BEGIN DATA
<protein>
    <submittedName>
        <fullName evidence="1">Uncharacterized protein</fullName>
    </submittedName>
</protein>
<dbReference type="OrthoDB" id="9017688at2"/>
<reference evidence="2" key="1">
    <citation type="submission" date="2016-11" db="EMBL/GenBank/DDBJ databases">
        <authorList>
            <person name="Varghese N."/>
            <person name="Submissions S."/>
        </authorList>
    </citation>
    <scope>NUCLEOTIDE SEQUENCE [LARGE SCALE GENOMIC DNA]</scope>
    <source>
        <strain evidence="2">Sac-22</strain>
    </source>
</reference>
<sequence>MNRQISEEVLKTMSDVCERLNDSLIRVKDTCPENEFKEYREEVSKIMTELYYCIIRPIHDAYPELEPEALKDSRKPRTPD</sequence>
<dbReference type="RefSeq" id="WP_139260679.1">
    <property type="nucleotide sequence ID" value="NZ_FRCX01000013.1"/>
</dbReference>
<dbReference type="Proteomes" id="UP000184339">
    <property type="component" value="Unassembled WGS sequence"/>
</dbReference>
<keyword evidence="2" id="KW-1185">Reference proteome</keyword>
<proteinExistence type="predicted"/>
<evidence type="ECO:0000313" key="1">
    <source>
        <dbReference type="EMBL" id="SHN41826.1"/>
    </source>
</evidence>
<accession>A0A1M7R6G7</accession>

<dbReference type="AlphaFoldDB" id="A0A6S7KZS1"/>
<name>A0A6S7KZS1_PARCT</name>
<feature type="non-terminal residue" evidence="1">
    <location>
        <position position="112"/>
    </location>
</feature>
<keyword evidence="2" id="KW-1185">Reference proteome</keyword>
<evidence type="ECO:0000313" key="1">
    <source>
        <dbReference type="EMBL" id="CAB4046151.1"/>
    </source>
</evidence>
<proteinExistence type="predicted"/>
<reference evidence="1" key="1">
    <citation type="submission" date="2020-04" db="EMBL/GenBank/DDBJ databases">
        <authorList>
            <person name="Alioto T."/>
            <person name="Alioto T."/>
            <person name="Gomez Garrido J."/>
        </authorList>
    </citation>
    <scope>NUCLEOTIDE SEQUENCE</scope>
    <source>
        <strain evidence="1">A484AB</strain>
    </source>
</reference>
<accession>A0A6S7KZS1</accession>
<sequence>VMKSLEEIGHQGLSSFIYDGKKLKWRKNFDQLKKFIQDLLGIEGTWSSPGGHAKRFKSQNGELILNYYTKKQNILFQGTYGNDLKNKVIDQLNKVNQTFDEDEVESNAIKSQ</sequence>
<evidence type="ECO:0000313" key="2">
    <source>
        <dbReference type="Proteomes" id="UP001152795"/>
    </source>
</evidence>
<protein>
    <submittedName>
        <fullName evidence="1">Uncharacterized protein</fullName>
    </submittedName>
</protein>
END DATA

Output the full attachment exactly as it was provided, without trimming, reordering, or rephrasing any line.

<protein>
    <submittedName>
        <fullName evidence="1">Uncharacterized protein</fullName>
    </submittedName>
</protein>
<dbReference type="OrthoDB" id="9017688at2"/>
<reference evidence="2" key="1">
    <citation type="submission" date="2016-11" db="EMBL/GenBank/DDBJ databases">
        <authorList>
            <person name="Varghese N."/>
            <person name="Submissions S."/>
        </authorList>
    </citation>
    <scope>NUCLEOTIDE SEQUENCE [LARGE SCALE GENOMIC DNA]</scope>
    <source>
        <strain evidence="2">Sac-22</strain>
    </source>
</reference>
<sequence>MNRQISEEVLKTMSDVCERLNDSLIRVKDTCPENEFKEYREEVSKIMTELYYCIIRPIHDAYPELEPEALKDSRKPRTPD</sequence>
<dbReference type="RefSeq" id="WP_139260679.1">
    <property type="nucleotide sequence ID" value="NZ_FRCX01000013.1"/>
</dbReference>
<dbReference type="Proteomes" id="UP000184339">
    <property type="component" value="Unassembled WGS sequence"/>
</dbReference>
<keyword evidence="2" id="KW-1185">Reference proteome</keyword>
<proteinExistence type="predicted"/>
<evidence type="ECO:0000313" key="1">
    <source>
        <dbReference type="EMBL" id="SHN41826.1"/>
    </source>
</evidence>
<accession>A0A1M7R6G7</accession>

<dbReference type="AlphaFoldDB" id="A0A6S7KZS1"/>
<name>A0A6S7KZS1_PARCT</name>
<feature type="non-terminal residue" evidence="1">
    <location>
        <position position="112"/>
    </location>
</feature>
<keyword evidence="2" id="KW-1185">Reference proteome</keyword>
<evidence type="ECO:0000313" key="1">
    <source>
        <dbReference type="EMBL" id="CAB4046151.1"/>
    </source>
</evidence>
<proteinExistence type="predicted"/>
<reference evidence="1" key="1">
    <citation type="submission" date="2020-04" db="EMBL/GenBank/DDBJ databases">
        <authorList>
            <person name="Alioto T."/>
            <person name="Alioto T."/>
            <person name="Gomez Garrido J."/>
        </authorList>
    </citation>
    <scope>NUCLEOTIDE SEQUENCE</scope>
    <source>
        <strain evidence="1">A484AB</strain>
    </source>
</reference>
<accession>A0A6S7KZS1</accession>
<sequence>VMKSLEEIGHQGLSSFIYDGKKLKWRKNFDQLKKFIQDLLGIEGTWSSPGGHAKRFKSQNGELILNYYTKKQNILFQGTYGNDLKNKVIDQLNKVNQTFDEDEVESNAIKSQ</sequence>
<evidence type="ECO:0000313" key="2">
    <source>
        <dbReference type="Proteomes" id="UP001152795"/>
    </source>
</evidence>
<protein>
    <submittedName>
        <fullName evidence="1">Uncharacterized protein</fullName>
    </submittedName>
</protein>